Monday, July 06, 2009

Virtual Respectability

The global recession has given air travel a good seeing to, and in this time of greater fiscal prudence at hitherto carefree organisations, web conferencing is showing that it is coming of age.

And it's easy to see why. At the bottom end of the market there are now a suffusion of free tools offering the kind of functionality that only a year or two ago commanded serious fees. For us as elearning bods this offers a great new way to help people interact and share ideas, as the crew of Onlignment have recognised.

At the top end of the market the technology is getting so good that the effect is truly remarkable.

So it is no surprise to see that TED, an organisation that is all about staying ahead of the curve, is now giving virtual presence the full stamp of respectability. For the first time, those that fancy it can attend TED online, with "a virtual front-row seat at the conference via a private, live web stream". This means you get to see all the bits cut out of the TEDtalks, like the introductions by Chris Anderson, the tech guys setting up the laptop/hacked Wii/brain-in-a-jar, Seth Godin getting up halfway through a talk to go use the toilet* and so on.

While this might seem the solution to the scarcity of tickets (as I'm given to understand it, $2000 a pop, by invitation only, or at least a compelling reason as to why you should get in), before you go reaching for your credit card, even this 2D rendering of the TED experience will cost you $995, without the chance to head to the bar afterwards to chat up Qi Zhang, spill your pint on Bill Gates** or ask Phillip Zimbardo if the SPE wasn't actually a hoax***.

If they are asking that much for the experience then they know that they can - web conferencing becomes aspirational. Cool.

I mean WTF? Would you take a guy seriously in Dennis Taylor shades?!
* Seth Godin has never done this at TED and is very well mannered - he won't even walk out of a Michael Bay movie early out of respect for other ticket purchasing members of the public.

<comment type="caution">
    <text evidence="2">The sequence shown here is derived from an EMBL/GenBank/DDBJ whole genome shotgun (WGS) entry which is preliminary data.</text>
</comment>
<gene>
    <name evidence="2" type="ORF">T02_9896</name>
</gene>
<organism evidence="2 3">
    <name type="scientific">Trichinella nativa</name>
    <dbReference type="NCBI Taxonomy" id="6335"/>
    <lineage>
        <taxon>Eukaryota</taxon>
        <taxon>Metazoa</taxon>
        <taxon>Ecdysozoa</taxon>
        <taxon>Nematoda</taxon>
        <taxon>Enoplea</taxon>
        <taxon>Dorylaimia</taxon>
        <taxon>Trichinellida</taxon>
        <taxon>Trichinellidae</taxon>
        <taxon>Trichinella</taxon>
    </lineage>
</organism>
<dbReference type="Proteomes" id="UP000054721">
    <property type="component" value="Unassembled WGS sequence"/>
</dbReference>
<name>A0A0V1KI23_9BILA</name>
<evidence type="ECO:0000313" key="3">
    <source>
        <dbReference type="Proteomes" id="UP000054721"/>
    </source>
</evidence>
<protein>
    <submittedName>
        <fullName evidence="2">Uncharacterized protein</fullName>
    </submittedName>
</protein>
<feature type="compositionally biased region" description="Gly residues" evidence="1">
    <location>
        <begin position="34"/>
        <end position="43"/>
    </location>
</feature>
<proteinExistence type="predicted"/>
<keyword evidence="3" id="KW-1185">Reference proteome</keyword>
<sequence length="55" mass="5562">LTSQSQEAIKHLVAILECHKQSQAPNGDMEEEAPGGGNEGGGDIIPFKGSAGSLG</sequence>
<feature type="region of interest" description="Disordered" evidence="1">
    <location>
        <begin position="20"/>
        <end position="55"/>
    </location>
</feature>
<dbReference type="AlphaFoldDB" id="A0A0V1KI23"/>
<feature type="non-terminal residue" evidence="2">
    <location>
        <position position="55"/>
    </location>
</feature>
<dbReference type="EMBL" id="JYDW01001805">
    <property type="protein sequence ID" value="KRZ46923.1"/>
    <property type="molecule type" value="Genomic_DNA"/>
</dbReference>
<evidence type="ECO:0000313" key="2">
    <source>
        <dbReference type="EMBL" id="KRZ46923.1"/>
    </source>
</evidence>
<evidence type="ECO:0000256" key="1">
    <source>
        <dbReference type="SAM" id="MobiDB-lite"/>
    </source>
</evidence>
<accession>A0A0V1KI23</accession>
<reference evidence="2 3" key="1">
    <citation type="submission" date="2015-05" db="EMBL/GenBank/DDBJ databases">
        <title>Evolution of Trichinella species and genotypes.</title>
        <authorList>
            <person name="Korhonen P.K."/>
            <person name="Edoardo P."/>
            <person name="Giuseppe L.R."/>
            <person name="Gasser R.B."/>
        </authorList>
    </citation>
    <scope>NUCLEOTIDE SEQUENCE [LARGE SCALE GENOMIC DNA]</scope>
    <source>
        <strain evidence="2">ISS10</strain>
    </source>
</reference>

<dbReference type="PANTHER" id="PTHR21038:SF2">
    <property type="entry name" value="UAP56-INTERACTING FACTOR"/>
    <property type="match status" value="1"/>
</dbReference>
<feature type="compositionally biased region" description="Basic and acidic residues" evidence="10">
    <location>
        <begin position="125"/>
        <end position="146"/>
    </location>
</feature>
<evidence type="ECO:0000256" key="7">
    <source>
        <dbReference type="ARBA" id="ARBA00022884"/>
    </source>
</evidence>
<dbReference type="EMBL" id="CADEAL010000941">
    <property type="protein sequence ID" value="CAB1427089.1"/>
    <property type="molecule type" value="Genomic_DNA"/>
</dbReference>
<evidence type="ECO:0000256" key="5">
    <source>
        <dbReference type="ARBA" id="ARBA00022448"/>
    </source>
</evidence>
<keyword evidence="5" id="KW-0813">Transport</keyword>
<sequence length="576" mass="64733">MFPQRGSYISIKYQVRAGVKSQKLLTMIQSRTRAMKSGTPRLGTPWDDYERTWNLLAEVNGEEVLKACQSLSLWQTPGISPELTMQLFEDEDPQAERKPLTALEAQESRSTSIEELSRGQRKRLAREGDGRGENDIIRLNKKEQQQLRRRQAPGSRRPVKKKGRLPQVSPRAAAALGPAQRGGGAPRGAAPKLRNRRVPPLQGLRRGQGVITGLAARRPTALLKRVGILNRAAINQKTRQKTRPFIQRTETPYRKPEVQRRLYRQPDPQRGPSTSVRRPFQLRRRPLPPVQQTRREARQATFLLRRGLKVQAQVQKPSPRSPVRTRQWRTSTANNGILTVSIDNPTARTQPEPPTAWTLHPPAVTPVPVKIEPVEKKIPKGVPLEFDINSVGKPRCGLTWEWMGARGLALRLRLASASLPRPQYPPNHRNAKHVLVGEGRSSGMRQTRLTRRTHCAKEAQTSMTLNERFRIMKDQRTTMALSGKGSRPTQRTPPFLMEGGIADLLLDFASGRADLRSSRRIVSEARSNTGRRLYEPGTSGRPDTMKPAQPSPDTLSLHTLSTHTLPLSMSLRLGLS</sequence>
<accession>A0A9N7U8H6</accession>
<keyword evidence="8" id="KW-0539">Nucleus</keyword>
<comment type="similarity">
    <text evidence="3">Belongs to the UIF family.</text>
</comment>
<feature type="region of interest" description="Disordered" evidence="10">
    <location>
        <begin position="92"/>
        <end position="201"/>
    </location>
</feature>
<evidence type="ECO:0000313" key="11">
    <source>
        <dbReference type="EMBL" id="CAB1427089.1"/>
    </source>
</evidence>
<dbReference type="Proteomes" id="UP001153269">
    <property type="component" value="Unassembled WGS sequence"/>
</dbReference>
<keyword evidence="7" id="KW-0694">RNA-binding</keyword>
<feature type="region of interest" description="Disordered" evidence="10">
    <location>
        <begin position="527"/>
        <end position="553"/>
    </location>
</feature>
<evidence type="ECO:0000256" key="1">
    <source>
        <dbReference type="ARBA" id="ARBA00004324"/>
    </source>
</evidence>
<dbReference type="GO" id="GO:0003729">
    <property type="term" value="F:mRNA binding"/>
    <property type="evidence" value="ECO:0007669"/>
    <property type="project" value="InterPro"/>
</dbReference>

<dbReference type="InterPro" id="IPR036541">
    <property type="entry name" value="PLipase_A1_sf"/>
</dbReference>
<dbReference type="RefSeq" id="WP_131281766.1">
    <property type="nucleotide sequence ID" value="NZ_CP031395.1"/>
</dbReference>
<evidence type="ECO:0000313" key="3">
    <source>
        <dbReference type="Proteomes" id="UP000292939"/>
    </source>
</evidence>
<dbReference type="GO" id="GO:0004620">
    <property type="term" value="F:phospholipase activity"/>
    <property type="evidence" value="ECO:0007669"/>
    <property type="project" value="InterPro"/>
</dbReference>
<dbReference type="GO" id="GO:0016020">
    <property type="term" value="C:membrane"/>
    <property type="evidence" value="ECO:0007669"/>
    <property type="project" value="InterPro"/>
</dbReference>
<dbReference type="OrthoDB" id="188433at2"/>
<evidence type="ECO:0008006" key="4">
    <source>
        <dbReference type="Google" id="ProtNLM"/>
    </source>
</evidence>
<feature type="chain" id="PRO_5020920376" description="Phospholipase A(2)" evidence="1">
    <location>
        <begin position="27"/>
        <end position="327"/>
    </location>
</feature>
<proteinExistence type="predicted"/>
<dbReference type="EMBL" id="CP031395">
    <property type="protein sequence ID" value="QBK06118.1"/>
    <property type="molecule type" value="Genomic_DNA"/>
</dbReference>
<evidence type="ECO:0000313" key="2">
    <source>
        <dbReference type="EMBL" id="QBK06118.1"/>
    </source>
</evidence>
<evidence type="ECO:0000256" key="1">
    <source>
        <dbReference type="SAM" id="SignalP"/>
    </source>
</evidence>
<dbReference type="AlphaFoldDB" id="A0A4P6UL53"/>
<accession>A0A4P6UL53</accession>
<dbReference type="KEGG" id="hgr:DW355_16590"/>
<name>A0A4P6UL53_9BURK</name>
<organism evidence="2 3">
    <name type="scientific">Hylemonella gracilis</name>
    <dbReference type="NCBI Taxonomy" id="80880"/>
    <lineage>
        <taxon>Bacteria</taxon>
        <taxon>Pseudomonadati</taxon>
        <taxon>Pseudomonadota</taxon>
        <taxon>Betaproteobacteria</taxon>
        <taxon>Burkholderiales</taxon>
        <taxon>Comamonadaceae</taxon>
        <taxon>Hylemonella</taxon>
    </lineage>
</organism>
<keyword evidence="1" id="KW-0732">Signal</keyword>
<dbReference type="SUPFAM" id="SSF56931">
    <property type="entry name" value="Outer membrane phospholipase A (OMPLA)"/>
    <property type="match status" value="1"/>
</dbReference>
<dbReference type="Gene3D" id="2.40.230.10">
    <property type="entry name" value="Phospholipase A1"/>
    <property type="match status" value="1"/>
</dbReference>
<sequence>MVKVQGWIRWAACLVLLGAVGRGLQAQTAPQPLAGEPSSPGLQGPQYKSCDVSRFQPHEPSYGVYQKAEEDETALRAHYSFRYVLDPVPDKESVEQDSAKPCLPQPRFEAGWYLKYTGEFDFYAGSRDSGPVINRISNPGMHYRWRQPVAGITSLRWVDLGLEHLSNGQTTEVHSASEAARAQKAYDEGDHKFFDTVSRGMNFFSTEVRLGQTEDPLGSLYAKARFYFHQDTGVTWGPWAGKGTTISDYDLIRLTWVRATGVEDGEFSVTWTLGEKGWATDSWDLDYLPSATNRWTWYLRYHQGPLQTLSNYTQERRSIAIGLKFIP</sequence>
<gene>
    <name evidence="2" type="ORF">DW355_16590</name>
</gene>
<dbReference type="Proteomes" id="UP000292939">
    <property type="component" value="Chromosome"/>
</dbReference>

** Not that I would suggest that you do this on purpose. He's just quite unassuming and it would be easy to inadvertently bump into him as you struggle to get away from Al Gore doing an impromptu rendition of The Inconvenient Truth on a Samsung Pico mobile phone projector next to the fag machine, egged on by Susan Greenfield and Robert Scoble.
*** I mean, doesn't it sound just a little too amazing? In six days you recreate Nazi Germany in a Californian basement, just because of a couple of a few uniforms?

Thursday, July 02, 2009

Free, now with added capitalisation

I've just trawled through the working and reworking of ideas spawned by Chris Anderson's book Free. It got a big response from the likes of Malcolm Gladwell and Seth Godin and on it went. I lost quite a bit of time in there.

The basic premise is that with the cost of production asymptotically approaching zero, you can more or less round it out to nothing. If it costs nothing to make, then you give it away Free. There are various broadsides levelled at the likes of publishers for daring to complain that people might reasonably be expected to pay for reading news or what have you, but there are counterclaims that Free TV is struggling (has anyone called an ambulance for ITV?) while paid for TV (cable/satellite) continues to do well.

While it is implied that Free can apply anywhere, I'm not so sure. In the case of mobile phones it is inverted, moderately priced phones are free when you pay for the facility to distribute or access content (voice, SMS or data). Similar models apply to broadband, and, increasingly, laptops, and it has even been suggested that such a model may apply to transport in the future, with the car being covered as part of a flat rate paid for the fuel.*

Of course, none of these are actually free - this model is a disguised form of credit with the cost of the hardware being spread over the lifetime of the subscription. But what's important, according to the commentary, is that the notion of Free is enough to change how people think.

However, content, it would seem, is where free really works. The discussions played out above centre on music, video, news and books.